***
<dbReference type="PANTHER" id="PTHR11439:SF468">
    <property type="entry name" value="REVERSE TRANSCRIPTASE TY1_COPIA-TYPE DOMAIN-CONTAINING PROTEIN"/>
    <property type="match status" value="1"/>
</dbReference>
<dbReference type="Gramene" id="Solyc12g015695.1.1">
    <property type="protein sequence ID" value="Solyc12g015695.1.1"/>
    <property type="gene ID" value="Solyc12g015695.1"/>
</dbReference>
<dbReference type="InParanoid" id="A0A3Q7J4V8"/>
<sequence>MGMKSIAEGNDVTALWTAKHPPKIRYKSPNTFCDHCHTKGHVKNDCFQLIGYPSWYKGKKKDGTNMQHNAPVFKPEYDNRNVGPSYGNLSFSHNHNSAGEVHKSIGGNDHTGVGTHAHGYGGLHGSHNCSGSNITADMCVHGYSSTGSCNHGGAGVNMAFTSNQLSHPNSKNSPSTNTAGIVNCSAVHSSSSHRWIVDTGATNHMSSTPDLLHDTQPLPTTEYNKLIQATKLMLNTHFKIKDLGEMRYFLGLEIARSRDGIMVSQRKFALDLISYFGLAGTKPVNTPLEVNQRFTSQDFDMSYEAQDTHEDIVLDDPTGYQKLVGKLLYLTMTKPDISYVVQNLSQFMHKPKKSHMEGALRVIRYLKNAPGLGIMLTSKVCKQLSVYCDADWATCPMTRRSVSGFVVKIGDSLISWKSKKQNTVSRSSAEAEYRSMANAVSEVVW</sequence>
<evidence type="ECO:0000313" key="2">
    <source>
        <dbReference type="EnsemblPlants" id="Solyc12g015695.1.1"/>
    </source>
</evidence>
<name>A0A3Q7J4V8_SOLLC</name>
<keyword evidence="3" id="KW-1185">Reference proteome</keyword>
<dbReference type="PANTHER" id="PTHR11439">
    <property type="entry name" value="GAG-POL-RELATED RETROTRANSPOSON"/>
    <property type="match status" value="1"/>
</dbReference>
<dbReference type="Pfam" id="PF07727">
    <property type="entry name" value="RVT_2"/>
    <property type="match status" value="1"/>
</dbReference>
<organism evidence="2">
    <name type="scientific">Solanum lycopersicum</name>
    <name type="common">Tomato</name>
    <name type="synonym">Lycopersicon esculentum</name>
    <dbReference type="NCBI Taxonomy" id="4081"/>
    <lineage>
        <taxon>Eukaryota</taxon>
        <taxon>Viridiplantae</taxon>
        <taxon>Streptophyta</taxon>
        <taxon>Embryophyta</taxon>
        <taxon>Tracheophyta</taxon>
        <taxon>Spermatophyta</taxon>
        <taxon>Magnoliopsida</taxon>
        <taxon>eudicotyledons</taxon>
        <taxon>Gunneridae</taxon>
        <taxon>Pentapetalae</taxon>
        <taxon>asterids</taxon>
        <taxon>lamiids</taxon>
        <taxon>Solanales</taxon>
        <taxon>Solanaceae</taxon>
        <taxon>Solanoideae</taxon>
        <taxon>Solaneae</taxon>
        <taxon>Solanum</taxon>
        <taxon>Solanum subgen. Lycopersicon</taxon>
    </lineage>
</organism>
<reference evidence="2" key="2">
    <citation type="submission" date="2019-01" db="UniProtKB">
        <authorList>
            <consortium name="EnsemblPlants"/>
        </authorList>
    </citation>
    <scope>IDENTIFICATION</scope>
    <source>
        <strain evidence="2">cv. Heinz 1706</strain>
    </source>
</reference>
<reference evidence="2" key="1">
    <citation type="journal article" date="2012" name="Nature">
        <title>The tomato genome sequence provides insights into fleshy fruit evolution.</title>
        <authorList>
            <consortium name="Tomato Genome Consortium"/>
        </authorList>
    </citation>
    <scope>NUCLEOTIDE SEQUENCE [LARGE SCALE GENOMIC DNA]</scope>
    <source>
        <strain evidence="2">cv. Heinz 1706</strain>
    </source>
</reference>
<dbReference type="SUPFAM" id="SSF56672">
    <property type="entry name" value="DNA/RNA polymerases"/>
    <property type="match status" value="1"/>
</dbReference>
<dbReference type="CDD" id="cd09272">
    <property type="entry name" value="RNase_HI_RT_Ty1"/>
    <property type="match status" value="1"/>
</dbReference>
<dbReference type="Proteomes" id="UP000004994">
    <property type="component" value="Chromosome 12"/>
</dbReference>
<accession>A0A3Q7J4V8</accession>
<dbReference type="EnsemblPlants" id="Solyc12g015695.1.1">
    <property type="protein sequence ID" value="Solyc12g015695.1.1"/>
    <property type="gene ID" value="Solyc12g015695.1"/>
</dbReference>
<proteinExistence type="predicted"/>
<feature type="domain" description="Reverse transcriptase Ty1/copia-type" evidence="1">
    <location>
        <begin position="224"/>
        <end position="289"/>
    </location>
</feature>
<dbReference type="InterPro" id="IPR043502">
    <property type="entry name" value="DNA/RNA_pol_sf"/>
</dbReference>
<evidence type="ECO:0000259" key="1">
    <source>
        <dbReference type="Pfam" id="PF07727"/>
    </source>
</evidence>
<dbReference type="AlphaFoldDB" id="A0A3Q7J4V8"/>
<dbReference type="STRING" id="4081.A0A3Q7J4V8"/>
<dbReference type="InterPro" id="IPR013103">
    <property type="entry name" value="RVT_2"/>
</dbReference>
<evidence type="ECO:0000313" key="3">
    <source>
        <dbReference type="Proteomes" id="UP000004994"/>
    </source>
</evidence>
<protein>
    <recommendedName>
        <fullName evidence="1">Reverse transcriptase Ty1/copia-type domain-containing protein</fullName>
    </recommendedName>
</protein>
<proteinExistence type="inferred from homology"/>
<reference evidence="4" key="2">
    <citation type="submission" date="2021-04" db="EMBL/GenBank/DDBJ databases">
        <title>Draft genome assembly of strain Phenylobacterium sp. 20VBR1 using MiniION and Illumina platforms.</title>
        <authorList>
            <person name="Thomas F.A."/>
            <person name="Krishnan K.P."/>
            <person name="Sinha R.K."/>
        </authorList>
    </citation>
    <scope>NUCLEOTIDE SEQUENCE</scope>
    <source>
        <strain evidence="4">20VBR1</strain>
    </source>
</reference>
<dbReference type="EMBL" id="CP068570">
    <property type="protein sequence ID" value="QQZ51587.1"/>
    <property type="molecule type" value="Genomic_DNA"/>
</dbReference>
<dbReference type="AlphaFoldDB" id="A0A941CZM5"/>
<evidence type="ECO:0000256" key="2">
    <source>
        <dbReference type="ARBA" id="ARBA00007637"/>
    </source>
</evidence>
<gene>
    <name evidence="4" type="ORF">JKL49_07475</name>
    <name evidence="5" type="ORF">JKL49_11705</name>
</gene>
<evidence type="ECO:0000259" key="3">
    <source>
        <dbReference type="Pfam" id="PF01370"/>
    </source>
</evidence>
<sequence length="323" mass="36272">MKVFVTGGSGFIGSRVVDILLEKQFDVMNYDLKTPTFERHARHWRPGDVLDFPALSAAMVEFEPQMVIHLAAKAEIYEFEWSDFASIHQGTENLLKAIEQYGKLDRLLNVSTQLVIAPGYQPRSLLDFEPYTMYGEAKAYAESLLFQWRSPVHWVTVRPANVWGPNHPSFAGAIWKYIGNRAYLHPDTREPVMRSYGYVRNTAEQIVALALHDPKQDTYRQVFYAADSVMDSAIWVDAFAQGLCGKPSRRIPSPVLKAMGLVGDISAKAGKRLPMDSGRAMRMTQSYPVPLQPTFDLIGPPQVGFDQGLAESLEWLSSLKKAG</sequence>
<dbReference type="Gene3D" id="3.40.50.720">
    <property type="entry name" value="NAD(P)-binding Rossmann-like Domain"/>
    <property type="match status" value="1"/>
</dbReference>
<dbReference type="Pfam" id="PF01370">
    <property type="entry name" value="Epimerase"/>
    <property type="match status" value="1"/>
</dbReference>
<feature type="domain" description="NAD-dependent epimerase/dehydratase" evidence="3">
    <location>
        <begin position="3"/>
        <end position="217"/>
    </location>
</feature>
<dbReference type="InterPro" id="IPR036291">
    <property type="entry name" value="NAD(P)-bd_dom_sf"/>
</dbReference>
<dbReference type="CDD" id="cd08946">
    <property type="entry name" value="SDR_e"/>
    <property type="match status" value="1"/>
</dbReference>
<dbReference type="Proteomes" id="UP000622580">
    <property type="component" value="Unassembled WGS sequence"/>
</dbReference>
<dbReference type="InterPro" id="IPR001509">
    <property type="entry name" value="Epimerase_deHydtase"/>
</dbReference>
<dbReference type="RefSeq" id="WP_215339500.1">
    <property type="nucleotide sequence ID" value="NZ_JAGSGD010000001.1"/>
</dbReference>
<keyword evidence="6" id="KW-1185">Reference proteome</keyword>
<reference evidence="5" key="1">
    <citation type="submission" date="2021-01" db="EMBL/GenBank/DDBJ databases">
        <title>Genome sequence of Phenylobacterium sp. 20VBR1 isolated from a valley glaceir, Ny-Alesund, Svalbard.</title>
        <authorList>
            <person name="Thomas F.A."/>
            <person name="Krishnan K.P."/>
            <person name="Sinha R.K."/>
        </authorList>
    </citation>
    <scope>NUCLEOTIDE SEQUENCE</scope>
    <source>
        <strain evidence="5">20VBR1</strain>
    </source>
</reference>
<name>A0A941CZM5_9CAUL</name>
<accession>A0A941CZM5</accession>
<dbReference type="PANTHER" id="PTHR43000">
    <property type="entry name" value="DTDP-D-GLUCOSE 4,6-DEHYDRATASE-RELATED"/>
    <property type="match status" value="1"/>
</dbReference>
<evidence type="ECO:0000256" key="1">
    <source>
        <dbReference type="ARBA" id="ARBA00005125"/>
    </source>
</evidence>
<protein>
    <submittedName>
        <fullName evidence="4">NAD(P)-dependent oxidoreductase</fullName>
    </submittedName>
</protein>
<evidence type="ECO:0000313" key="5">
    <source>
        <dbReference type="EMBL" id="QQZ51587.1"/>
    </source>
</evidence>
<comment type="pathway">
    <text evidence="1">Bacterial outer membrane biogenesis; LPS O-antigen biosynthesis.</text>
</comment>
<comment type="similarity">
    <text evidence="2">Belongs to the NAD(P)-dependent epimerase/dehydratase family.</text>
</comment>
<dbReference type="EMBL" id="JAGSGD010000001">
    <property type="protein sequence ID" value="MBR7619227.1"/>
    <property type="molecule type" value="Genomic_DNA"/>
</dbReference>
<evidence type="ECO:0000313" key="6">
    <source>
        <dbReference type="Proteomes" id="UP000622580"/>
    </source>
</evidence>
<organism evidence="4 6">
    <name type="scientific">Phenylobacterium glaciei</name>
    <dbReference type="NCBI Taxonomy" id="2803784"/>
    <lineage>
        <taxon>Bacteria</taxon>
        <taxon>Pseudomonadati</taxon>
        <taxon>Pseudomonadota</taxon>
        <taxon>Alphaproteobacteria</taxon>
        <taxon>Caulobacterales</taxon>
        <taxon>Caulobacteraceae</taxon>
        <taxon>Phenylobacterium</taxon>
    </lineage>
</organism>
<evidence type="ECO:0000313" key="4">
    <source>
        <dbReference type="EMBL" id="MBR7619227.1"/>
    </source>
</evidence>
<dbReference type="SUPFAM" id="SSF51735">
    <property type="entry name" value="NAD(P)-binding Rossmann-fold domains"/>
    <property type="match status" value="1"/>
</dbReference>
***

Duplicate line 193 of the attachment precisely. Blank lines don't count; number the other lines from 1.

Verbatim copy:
            <person name="Sinha R.K."/>